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Ann Rheum Dis. 2015 Jun;74(6):1078-86. doi: 10.1136/annrheumdis-2013-204807. Epub 2014 Apr 14.

Comparison of Tripterygium wilfordii Hook F with methotrexate in the treatment of active rheumatoid arthritis (TRIFRA): a randomised, controlled clinical trial.

Author information

1
Department of Rheumatology and Clinical Immunology, Peking Union Medical College Hospital, Chinese Academy of Medical Sciences and Peking Union Medical College, Beijing, China.
2
Department of Rheumatology, Affiliated Hospital of Inner Mongolia Medical College, Huhhot, China.
3
Department of Rheumatology, General Hospital of Tianjin Medical University, Tianjin, China.
4
Department of Rheumatology, Beijing Dongfang Hospital, Beijing, China.
5
Department of Rheumatology, Second Hospital of Hebei Medical University, Hebei, China.
6
Department of Rheumatology, Third Hospital of Hebei Medical University, Hebei, China.
7
Department of Rheumatology, First Hospital of Shanxi Medical University, Shanxi, China.
8
Department of Rheumatology, The Bethune International Heping Hospital of Hebei, Hebei, China.
9
Department of Rheumatology, The Affiliated Hospital of QingDao University Medical College, Shandong, China.
10
Formerly National Institute of Arthritis and Musculoskeletal and Skin Diseases, National Institutes of Health, Bethesda, MD, USA.

Abstract

OBJECTIVES:

To compare the efficacy and safety of Tripterygium wilfordii Hook F (TwHF) with methotrexate (MTX) in the treatment of active rheumatoid arthritis (RA).

METHODS:

Design: a multicentre, open-label, randomised controlled trial. All patients were assessed by trained investigators who were unaware of the therapeutic regimen.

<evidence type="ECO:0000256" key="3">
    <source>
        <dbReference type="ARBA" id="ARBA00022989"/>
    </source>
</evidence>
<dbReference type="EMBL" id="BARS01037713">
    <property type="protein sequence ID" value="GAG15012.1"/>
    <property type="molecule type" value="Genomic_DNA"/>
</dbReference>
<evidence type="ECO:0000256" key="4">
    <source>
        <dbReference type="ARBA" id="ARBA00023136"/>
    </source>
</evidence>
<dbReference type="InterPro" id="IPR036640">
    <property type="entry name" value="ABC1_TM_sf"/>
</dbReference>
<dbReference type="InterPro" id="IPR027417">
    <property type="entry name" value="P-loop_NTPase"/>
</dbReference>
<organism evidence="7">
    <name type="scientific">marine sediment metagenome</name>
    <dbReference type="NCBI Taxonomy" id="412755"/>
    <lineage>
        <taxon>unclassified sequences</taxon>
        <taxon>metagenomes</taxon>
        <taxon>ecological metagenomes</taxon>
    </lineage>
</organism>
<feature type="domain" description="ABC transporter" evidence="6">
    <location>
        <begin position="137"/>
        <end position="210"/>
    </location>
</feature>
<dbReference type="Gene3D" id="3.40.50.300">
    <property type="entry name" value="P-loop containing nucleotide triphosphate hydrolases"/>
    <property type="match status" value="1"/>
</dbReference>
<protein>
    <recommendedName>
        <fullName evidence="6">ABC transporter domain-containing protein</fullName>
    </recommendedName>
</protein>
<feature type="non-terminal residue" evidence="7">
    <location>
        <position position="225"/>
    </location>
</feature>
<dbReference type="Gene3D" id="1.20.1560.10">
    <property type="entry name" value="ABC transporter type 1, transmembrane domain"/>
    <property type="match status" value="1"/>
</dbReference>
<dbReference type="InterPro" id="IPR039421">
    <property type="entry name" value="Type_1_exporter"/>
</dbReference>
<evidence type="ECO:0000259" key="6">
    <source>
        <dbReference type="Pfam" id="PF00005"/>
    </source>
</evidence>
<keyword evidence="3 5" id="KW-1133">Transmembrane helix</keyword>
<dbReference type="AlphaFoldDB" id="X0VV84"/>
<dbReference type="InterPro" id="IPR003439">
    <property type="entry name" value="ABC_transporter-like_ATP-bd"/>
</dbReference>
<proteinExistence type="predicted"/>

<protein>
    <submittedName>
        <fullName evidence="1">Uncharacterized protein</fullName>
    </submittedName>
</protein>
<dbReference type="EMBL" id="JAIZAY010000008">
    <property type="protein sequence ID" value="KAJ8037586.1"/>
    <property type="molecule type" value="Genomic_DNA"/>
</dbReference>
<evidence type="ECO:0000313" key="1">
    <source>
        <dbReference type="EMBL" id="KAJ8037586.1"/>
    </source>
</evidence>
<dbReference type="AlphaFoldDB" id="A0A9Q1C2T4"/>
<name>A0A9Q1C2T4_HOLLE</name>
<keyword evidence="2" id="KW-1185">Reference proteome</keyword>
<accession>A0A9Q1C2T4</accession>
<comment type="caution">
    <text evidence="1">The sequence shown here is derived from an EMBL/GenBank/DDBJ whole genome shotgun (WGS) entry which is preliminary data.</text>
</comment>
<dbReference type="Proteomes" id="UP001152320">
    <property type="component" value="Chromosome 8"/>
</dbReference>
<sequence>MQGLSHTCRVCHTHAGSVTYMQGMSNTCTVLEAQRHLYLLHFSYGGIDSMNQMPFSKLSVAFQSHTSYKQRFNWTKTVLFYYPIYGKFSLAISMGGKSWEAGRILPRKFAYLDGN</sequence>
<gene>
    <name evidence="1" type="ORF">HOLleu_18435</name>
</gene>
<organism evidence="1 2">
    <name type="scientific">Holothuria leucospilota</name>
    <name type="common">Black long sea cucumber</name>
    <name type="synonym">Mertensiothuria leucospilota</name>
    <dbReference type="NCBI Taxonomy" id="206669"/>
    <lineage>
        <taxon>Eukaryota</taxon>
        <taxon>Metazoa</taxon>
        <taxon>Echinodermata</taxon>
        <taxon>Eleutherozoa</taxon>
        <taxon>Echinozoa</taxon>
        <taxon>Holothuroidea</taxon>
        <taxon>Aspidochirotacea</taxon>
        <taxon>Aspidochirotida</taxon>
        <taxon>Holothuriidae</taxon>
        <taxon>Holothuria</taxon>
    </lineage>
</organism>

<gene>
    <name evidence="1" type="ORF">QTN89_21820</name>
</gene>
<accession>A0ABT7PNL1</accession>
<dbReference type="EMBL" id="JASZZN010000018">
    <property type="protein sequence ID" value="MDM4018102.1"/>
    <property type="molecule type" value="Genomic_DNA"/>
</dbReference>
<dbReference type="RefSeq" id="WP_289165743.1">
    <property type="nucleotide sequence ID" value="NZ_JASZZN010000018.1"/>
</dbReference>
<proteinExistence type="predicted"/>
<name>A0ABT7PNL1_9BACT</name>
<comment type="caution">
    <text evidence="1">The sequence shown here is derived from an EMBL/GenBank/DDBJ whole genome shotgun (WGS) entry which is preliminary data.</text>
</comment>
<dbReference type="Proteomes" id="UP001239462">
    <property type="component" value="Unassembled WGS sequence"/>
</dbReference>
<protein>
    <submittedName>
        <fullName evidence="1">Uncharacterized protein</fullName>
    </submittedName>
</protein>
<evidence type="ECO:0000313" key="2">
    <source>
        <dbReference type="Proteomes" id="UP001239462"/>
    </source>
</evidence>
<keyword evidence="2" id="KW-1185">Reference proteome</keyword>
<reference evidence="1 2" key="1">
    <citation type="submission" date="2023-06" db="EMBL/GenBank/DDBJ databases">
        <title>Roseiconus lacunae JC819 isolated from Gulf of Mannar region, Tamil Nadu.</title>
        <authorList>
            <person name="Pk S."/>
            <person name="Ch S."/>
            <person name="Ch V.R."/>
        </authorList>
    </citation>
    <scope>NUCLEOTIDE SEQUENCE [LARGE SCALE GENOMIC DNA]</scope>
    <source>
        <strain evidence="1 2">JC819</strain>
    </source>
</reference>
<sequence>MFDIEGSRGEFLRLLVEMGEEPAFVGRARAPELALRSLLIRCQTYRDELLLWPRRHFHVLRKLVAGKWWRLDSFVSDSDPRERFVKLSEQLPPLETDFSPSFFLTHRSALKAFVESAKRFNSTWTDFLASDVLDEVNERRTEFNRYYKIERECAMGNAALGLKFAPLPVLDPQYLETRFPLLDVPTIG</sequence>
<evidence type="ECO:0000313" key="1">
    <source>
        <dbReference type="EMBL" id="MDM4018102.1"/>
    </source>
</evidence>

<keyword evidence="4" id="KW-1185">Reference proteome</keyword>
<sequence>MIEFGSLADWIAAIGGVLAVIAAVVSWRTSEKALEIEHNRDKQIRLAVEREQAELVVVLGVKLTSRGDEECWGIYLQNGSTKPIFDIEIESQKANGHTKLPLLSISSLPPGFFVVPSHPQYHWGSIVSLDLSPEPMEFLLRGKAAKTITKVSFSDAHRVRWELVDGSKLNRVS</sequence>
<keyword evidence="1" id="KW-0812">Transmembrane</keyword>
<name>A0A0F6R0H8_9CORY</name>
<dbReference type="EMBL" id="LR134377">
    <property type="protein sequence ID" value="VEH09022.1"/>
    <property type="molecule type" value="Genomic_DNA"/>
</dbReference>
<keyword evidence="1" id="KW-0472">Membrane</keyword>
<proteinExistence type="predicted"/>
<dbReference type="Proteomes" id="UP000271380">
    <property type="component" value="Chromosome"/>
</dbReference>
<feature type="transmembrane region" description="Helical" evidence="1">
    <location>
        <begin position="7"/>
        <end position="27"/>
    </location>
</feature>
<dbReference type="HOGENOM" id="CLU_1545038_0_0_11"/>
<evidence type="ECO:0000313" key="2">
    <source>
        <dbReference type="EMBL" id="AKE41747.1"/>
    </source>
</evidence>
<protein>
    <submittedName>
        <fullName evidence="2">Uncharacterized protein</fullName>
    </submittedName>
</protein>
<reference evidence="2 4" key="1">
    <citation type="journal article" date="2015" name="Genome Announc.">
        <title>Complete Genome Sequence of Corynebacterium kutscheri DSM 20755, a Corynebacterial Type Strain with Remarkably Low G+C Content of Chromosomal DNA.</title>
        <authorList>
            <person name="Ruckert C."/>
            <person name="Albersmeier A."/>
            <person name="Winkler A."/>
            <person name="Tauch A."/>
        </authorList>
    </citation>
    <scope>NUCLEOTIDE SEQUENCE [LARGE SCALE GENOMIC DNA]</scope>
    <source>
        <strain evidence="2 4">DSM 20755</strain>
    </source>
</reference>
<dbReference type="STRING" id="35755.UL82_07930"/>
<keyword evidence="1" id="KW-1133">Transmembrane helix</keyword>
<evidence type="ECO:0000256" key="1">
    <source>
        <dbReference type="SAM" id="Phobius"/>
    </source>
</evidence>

INTERVENTION:

207 patients with active RA were randomly allocated (1:1:1) to treatment with MTX 12.5 mg once a week, or TwHF 20 mg three times a day, or the two in combination. At week 12, if reduction of the 28-joint count Disease Activity Score (DAS28) was <30% in the monotherapy groups, the patient was switched to MTX+TwHF. The primary efficacy point was the proportion of patients achieving an American College of Rheumatology (ACR) 50 response at week 24.

RESULTS:

174/207 (84.1%) patients completed 24 weeks of the trial. In an intention-to-treat analysis, the proportion of patients reaching the ACR50 response criteria was 46.4% (32/69), 55.1% (38/69) and 76.8% (53/69), respectively, in the MTX, TwHF and MTX+TwHF groups (TwHF vs MTX monotherapy, p=0.014; MTX+TwHF vs MTX monotherapy, p<0.001). Similar statistically significant patterns at week 24 were found for ACR20, ACR70, clinical Disease Activity Index good responses, EULAR good response, remission rate and low disease activity rate. Significant improvement in the Health Assessment Questionnaire and 36-item Short-Form Health Survey questionnaire scores from baseline to week 24 was seen in each treatment arm (p<0.05), though no significant difference was found among the treatment arms (p>0.05). The result of per-protocol analysis agreed with that seen in the intention-to-treat analysis. Seven, three and five women in the TwHF, MTX and combination groups, respectively, developed irregular menstruation (TwHF vs MTX monotherapy, p=0.216).

CONCLUSIONS:

TwHF monotherapy was not inferior to, and MTX+TwHF was better than, MTX monotherapy in controlling disease activity in patients with active RA.

TRIAL REGISTRATION NUMBER:

NCT01613079.

PMID:
24733191
DOI:
10.1136/annrheumdis-2013-204807
[Indexed for MEDLINE]

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